childcare smiling baby

Working moms with young children usually have a lot to deal with. Especially first-time mothers. Taking care of the little ones while remaining on top of their career performance can be tasking. Apart from family support, they also need the same from their employers, in the form of childcare support.

According to a report by IFC, companies that offer childcare benefits for their employees stand to benefit from improved recruitment, retention, and productivity of workers. Childcare support is most effective when companies assess their employees to determine what kind of assistance best suits the needs of each one.

The report is titled Tackling Childcare: The Business Case for Employer-Supported Childcare. A number of firms are profiled in this report, one of the most notable being Safaricom. Kenya’s leading telco has been hailed for offering childcare support for both male and female workers. Some of the benefits include breastfeeding rooms, maternity leave beyond statutory provision, on-site crèches for younger children, medical insurance policies that include children, and on-site doctors at the workplace.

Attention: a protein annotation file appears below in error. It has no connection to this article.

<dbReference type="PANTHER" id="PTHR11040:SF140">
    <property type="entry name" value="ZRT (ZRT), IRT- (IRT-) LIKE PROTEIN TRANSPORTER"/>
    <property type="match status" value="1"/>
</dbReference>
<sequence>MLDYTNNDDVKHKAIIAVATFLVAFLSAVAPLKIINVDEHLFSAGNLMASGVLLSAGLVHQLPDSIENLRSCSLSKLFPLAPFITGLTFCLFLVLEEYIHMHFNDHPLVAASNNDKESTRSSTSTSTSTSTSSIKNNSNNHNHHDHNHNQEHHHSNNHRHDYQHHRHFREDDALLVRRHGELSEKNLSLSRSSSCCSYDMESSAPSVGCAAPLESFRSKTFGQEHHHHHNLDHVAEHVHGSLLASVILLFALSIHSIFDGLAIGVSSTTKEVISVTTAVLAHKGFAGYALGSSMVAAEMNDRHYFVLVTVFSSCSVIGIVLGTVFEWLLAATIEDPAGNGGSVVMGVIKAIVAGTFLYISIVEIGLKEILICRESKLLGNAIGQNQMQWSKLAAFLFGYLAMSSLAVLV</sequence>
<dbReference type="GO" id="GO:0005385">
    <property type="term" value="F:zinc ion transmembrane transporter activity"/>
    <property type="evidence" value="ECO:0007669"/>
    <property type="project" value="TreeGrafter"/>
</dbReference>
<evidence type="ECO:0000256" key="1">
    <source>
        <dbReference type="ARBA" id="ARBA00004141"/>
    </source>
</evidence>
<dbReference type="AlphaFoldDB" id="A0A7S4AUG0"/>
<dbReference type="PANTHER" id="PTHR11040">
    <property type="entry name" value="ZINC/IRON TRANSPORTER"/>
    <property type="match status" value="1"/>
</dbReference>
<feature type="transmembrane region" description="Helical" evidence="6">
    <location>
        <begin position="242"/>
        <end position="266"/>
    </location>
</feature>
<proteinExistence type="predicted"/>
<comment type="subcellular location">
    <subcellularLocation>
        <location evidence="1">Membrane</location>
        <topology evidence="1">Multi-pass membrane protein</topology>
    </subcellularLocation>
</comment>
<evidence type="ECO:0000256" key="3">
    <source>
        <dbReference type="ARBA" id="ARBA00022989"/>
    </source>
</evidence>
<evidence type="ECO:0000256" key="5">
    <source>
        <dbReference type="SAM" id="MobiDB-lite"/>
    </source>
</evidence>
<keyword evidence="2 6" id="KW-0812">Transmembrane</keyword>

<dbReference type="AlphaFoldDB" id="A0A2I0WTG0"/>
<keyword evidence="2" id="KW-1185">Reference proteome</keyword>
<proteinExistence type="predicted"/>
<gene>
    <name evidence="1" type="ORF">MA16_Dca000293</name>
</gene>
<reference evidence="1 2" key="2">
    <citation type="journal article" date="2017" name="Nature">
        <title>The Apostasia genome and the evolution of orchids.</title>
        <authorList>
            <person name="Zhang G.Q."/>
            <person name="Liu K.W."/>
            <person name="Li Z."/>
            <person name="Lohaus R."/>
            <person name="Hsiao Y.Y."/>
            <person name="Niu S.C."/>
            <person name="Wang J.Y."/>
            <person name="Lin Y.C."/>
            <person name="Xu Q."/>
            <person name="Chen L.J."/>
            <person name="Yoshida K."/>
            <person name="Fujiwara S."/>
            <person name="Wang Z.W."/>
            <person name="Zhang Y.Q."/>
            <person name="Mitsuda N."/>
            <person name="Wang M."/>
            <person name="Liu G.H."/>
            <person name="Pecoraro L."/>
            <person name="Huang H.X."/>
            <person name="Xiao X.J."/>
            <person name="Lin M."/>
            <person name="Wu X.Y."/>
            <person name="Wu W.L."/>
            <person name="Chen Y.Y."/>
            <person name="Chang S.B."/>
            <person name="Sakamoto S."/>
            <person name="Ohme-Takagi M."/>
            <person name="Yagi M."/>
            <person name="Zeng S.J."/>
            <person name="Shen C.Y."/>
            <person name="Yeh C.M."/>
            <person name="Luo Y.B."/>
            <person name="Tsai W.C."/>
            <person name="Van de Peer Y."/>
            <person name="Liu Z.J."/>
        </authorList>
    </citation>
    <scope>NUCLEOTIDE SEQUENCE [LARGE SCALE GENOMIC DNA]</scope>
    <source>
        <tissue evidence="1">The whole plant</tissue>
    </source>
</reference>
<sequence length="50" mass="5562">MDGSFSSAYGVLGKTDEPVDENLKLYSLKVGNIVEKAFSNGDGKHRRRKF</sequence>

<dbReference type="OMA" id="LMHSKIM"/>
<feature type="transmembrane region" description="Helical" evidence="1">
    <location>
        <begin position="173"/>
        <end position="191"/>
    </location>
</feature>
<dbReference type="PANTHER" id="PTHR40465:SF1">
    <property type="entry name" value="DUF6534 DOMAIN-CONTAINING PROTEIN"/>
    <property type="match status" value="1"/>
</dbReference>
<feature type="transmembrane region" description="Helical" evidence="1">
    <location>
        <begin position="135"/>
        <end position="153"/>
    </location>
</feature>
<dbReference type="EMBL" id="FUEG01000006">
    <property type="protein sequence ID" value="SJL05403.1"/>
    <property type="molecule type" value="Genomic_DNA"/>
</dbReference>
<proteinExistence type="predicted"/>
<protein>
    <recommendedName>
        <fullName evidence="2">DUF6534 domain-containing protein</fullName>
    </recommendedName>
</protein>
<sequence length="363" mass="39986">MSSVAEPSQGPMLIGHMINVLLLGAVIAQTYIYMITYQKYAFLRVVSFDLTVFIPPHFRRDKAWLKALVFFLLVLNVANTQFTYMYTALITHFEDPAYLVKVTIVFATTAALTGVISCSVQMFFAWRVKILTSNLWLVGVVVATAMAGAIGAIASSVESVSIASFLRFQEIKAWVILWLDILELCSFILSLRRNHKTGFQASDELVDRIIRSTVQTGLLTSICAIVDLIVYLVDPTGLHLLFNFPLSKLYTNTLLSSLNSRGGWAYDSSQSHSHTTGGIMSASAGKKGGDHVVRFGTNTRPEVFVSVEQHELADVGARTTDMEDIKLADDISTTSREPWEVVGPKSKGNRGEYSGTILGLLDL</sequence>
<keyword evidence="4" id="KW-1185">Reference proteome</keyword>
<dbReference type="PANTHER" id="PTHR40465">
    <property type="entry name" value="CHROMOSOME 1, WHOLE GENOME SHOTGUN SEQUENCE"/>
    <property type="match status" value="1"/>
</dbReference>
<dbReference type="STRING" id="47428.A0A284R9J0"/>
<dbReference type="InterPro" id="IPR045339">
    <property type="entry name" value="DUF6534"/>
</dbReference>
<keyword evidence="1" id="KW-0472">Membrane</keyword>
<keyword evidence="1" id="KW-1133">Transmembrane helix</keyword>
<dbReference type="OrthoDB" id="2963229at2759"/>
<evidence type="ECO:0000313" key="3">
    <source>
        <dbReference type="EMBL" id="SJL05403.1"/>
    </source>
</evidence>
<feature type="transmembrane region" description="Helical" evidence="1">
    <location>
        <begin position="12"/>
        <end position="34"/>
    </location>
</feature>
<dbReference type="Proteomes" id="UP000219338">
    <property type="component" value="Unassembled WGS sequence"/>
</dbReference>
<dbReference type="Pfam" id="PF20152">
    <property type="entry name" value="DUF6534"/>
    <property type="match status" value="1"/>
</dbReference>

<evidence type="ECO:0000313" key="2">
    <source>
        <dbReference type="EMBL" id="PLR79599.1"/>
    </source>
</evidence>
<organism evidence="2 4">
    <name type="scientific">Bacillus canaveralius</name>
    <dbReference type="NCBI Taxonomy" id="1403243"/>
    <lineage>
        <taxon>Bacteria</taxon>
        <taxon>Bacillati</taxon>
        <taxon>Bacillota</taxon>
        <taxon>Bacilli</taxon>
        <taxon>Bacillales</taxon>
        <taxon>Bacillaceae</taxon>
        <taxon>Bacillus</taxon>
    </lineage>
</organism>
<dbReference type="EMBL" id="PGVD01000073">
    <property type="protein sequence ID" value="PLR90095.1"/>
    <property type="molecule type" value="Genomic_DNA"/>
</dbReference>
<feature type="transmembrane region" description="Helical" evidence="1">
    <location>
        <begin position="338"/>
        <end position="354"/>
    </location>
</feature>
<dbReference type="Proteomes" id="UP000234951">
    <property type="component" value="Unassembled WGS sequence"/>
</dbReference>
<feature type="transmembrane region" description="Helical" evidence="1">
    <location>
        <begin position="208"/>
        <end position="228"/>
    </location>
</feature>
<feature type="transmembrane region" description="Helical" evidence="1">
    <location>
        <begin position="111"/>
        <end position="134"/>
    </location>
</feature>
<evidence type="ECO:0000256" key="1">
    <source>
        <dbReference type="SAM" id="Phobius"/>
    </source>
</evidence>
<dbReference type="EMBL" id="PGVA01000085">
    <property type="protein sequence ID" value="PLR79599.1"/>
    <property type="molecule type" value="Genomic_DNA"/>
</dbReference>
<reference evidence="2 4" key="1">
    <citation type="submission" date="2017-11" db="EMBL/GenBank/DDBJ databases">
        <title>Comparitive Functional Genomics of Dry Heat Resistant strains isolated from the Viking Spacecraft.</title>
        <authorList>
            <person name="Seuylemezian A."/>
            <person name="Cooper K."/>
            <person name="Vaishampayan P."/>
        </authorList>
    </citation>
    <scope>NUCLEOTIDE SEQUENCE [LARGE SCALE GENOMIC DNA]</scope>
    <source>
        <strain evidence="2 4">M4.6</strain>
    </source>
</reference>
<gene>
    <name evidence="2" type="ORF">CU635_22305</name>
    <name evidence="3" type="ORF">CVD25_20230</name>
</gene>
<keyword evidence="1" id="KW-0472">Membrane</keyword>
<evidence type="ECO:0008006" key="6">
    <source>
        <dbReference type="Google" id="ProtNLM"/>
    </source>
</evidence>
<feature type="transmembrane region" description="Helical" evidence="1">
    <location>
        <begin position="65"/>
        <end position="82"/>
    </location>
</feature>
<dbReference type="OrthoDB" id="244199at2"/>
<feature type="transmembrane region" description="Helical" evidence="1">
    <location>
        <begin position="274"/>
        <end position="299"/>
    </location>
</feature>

Steve Chege, Director – Corporate Affairs at Safaricom explains that this program is aimed at reducing the disruption and costs associated with replacing women leaving the workforce to raise families. Safaricom goes beyond supporting working mothers. They offer training to female employees at all levels with strong leadership traits.

The IFC report shows that childcare- offering firms experience lower staff turnover, have shorter vacancy periods, and improve the quality of applicants.As regards workers, childcare support enhances motivation and commitment, reduces absenteeism, and improves gender diversity since women are able to advance in leadership positions.

Children under such programs are more likely to be healthier, have better performance in school and grow up to become all-round productive adults. Everybody wins.

The report was developed by IFC’s strategic partners: the International Labour Organization,, Kidogo, the Institute for Women’s Policy Research, UN Women, the UN Global Compact among others.


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